J2P Monday: My Body, My World

The Earth seen from Apollo 17.

The Earth seen from Apollo 17. (Photo credit: Wikipedia)

In this interconnected web of all life, our bodies are deeply connected to Earth.  The care and health of one has an impact on the other.  When we harm the land, the sea, and the air, we create health issues for our bodies.  And when we don’t care for our own bodies, we don’t take care of the earth.

For me, it’s very clear that the cavalier way many of us treat our bodies (particularly here in the U.S.; if your culture does it differently, chime in in the comments) directly connects to the cavalier way we treat the earth. And that the diseases of the earth relate to our poor treatment of our bodies.  From poor eating habits to poor exercise habits to regular sleep deprivation to abuse of medicines, the ways we fail our bodies are myriad.  How can we expect to heal the earth if we can’t take care of our own physical well-being?

Everything is energy.  Our bodies are energy.  The planets are energy.  The totality of energy creates the great web of oneness or All That Is.  The food we eat has energy.  Our thoughts have energy. The content of our thoughts and actions and eating influences the vibration of our bodies.  As part of the web, our bodies influence all life and thus life on Earth.

Your spiritual journey is affected by this as well.  The mind/body/spirit connection is profoundly deep.  Pursuit of mental balance and higher spiritual consciousness can never be successful if you’re ignoring your physical well-being.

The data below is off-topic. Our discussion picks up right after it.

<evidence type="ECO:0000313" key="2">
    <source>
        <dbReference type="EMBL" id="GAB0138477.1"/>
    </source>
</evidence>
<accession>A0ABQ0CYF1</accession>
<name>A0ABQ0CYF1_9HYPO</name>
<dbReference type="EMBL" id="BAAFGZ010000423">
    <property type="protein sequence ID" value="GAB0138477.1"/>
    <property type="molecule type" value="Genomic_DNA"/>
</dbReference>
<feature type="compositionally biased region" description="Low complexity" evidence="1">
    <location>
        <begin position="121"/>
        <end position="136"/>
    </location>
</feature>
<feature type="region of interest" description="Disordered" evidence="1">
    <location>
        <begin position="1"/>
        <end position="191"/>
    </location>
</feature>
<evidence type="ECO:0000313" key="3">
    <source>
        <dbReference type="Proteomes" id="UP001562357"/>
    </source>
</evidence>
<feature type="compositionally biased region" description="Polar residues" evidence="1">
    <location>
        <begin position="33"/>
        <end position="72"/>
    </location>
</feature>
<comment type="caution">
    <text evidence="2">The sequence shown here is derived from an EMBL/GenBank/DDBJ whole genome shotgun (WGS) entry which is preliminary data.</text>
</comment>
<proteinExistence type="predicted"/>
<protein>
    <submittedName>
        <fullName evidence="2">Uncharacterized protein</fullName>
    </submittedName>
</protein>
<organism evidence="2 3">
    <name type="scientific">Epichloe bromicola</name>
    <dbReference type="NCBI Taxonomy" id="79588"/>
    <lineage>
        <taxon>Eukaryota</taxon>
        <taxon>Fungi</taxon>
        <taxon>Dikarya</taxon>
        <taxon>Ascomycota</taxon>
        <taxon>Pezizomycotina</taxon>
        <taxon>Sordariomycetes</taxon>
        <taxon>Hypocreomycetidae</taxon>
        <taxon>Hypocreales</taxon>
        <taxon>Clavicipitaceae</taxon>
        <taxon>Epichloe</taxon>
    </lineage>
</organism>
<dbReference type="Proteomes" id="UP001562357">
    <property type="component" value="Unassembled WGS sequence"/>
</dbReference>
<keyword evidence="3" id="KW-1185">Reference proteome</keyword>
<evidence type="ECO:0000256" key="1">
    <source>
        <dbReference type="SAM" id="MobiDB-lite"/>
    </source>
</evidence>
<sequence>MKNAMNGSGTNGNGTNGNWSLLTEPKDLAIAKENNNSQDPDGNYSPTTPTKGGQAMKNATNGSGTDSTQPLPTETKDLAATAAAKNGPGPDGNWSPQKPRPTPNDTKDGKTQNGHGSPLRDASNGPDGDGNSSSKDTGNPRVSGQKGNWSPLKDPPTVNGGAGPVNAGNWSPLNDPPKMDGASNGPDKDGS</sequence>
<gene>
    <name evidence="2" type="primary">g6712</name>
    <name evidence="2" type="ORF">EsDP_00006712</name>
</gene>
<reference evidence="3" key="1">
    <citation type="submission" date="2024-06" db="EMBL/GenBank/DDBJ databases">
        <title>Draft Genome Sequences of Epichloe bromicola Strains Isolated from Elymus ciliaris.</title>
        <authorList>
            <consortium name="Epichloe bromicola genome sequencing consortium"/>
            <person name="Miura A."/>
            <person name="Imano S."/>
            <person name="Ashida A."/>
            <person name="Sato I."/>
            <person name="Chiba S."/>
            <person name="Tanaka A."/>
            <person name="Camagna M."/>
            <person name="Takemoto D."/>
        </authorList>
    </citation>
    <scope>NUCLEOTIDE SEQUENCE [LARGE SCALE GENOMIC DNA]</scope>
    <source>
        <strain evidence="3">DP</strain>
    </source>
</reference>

Poor habits are so ingrained in U.S. culture, I’ve found it a big challenge to stick to a healthier plan.  I’m surrounded by choices that tempt me away from good eating and regular exercise and I have to stay mindful to stick to a path.  I’ve also found it hard that everyone who has a theory seems to find it necessary to tout that theory as being true for all of mankind.  They almost never are.

Our bodies have so many differences from ancestral cellular memory to blood type to allergies to biorhythms, each of us has to figure out which foods, which exercises, which sleep times, etc. work for us.  And then follow the program that works.

There are a lot of theories about healthy eating out there that absolutely don’t work for me.  A vegan diet, for instance, sends me into a downward spiral that sucks the energy out of me at a frightening pace.  Too much raw food has the same effect.  I have issues with iron and anemia that mean the only way I keep from regular bouts of iron deficiency anemia is to make sure I eat red meat a couple of times a week.

I also have a few habits like a daily cup of coffee and once a day eating a sweet something that leave my pristine eating friends rolling their eyes over my bad habits — even though in general I eat far more fruits and veggies and generally healthier meals than most.

I get a kick out of it because most of the health food fanatics who disapprove of my diet fail to do regular exercises for healthy muscles.  They’re so tied up about food issues, they give no attention to developing muscles that are both strong and flexible–a balance that is required for healthy muscles–and allow energy to flow freely through the body.

I find most people lean toward healthy exercise or healthy eating but don’t manage both.  And among those who do both, I find most follow exercise regimens that emphasize strength and hard muscles but don’t balance with keeping their muscles also flexible.  As you grow older those hard muscles contribute to poor balance and falling; without the flexibility, the strength ultimately doesn’t serve.